“Determination” is his immediate response to what an aspiring musician should strive for. “Even if you’re absolutely crap at playing your instrument, determination will see that you’re eventually brilliant,” he says. Here’s another thing: “Availability: you’ve got to be available for everything. If you say no to things, there comes a point where people will stop asking. Even if it’s not working for you, sometimes you need to make personal sacrifices to make sure that it will. Last of all, Reliability: if you do say yes – do it. Try and be a person of their word, who does what they said they would do, when they said they would do it. When it comes to gear, get the best gear you can afford. If you’ve got good gear, it will push you to keep going. The Warren, where I give lessons, has amazing gear. It’s a great place to start. Take advantage of it.”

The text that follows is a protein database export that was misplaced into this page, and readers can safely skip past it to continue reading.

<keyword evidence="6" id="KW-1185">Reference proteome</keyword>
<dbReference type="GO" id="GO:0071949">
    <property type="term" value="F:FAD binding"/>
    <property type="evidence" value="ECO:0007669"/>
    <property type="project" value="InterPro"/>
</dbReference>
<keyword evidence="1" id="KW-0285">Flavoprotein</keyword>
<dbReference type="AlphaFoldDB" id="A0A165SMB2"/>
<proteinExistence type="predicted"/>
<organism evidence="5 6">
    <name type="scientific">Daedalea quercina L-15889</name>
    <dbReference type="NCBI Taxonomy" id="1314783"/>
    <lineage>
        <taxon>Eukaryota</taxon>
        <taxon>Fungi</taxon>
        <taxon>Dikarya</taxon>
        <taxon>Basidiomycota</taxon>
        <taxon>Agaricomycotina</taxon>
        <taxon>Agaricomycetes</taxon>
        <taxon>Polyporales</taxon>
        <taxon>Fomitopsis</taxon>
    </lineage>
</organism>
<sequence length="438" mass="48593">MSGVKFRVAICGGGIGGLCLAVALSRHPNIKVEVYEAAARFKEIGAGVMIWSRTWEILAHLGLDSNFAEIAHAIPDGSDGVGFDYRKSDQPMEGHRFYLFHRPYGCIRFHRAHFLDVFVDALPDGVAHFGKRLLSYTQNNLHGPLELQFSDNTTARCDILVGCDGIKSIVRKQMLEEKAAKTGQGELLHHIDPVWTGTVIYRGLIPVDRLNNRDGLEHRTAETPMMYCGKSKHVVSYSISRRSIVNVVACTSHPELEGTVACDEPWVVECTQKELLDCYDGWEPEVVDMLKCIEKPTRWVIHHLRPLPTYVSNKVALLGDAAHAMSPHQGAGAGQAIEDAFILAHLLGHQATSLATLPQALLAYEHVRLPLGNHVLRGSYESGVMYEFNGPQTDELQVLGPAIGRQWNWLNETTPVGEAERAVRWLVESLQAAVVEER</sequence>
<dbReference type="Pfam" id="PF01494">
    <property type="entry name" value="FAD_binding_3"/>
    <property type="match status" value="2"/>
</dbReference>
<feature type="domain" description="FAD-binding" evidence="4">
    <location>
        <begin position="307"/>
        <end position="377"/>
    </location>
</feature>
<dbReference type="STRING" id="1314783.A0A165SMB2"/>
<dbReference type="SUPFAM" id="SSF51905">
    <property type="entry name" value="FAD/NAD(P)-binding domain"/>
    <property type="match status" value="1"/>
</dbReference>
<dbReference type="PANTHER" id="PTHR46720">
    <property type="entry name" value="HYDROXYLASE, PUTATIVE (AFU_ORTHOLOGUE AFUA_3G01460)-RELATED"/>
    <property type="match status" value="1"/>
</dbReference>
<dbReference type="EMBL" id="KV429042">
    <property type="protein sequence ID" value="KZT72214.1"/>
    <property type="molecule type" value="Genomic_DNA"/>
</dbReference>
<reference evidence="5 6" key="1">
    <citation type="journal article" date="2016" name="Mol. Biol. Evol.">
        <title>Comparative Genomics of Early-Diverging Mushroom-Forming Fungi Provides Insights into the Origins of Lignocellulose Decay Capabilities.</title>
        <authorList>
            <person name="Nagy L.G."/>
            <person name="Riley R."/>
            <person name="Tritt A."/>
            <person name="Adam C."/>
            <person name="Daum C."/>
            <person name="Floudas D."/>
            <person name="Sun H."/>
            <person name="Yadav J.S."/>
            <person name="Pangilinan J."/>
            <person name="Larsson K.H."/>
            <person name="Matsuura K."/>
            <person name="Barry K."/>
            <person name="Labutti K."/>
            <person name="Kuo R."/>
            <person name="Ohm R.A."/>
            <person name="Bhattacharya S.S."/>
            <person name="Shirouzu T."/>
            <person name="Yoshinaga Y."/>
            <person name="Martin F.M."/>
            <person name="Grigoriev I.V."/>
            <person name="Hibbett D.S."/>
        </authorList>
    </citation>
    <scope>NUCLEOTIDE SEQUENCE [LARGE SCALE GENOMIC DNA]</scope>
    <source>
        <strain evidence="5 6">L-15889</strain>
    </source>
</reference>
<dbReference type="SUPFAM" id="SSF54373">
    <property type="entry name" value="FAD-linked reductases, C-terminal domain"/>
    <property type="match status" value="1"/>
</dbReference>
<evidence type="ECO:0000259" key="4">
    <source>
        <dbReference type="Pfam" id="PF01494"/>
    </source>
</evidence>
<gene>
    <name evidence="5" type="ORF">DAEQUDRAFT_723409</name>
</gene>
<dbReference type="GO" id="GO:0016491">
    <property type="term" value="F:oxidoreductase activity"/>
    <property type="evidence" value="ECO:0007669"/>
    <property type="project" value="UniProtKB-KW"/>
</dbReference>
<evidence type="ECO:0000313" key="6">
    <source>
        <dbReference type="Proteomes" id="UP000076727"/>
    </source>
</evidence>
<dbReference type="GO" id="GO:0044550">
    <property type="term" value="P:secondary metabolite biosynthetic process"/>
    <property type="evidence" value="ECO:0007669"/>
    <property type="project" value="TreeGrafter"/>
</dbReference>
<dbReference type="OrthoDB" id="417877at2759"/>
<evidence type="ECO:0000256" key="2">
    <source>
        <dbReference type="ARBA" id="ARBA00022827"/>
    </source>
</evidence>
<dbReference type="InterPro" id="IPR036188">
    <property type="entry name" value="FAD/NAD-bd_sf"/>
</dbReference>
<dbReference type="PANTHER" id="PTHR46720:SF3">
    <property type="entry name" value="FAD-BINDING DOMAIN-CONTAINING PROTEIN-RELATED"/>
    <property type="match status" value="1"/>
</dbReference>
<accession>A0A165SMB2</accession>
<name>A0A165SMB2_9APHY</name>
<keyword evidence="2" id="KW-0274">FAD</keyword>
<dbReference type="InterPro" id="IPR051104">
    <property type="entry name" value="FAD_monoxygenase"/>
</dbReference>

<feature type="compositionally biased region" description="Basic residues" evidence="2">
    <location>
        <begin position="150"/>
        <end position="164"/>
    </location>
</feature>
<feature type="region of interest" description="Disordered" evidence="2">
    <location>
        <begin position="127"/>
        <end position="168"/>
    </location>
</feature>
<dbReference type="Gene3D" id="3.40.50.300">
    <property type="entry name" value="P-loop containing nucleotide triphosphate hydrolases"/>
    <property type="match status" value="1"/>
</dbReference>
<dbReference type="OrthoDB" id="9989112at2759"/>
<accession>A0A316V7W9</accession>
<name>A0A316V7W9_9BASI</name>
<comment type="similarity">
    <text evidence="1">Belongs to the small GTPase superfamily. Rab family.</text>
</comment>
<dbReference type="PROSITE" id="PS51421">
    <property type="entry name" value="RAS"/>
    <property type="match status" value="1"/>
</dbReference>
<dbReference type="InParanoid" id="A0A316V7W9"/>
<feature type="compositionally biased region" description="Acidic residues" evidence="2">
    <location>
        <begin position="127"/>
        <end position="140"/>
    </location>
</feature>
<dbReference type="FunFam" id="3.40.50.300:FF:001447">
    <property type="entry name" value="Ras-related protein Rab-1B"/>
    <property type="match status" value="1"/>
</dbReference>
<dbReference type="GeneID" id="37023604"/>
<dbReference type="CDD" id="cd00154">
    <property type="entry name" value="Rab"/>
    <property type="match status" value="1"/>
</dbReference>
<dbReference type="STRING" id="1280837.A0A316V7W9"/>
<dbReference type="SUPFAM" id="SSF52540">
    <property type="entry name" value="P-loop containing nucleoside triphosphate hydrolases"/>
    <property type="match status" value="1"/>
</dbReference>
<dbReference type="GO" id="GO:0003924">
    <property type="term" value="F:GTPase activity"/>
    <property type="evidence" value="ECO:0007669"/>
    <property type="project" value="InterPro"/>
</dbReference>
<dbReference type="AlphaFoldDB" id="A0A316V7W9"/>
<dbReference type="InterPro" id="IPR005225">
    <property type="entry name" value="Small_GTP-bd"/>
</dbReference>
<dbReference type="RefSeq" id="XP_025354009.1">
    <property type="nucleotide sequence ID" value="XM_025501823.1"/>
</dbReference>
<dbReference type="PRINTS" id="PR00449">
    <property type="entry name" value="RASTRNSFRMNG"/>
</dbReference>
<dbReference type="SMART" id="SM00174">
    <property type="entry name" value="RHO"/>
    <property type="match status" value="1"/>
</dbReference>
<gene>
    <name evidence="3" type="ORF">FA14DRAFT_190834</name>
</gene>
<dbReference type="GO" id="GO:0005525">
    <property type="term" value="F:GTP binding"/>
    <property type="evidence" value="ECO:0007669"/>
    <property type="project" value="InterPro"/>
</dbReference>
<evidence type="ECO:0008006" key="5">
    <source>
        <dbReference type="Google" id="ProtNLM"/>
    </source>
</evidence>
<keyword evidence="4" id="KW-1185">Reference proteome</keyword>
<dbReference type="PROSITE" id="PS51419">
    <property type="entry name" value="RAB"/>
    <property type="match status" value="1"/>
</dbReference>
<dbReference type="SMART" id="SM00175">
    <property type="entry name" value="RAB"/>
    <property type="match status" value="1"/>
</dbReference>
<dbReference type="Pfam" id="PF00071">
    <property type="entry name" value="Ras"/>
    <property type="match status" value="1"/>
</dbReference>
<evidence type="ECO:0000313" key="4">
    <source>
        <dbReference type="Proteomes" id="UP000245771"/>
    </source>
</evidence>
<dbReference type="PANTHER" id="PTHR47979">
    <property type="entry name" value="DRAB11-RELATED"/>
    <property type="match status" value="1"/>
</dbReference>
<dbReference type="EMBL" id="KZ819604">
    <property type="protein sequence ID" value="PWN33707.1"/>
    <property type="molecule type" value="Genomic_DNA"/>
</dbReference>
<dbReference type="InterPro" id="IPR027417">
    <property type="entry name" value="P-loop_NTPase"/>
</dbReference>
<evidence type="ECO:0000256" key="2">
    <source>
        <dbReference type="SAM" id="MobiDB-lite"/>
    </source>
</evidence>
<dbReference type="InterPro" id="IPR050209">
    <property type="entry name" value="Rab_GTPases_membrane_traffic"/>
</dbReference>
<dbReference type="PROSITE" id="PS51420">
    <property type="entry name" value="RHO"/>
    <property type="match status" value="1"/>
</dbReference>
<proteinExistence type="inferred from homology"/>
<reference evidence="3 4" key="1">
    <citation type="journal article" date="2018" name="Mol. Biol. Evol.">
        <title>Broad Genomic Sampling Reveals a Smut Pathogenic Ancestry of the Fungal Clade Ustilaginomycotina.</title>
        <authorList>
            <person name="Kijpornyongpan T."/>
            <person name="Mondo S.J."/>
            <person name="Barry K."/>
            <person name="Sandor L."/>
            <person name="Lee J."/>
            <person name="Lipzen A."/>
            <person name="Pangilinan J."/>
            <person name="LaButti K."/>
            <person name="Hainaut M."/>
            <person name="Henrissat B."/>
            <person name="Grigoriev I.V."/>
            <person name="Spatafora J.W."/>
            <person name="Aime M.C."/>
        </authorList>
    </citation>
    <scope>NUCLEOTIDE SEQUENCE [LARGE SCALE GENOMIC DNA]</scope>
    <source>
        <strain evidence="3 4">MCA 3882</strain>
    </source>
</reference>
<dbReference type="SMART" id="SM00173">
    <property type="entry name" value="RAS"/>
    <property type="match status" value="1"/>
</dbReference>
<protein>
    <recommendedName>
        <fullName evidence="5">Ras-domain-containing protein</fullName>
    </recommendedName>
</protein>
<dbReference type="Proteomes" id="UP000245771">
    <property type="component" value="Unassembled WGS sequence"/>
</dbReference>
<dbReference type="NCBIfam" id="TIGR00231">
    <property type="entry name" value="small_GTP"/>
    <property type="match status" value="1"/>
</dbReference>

Hull doesn’t have a reputation for having a burgeoning music scene – in fact, the general opinion of Hull, despite being awarded the City of Culture, is unreasonably low. “Well, that’s wrong.” Burgess says abruptly. “Hull has got a massive, massive music scene- although, FRüIT closing down was a bit of a blow, to be fair.” The venue which had hosted, and ultimately helped to raise, artists on the Hull scene had announced their permanent closure after redevelopment plans. “They had pushed so many bands into the limelight who you’d never known about before. There’s a phenomenal breeding ground of great bands. Another advantage of being a musician in Hull is because the city is so small, everyone is aware of each other and help each other out. The Bonus Arena coming now, Hull is drawing in bands from far and wide. I think it’s going to make a breakthrough at some point. I don’t know who will be the one to do it, but it’s going to happen.”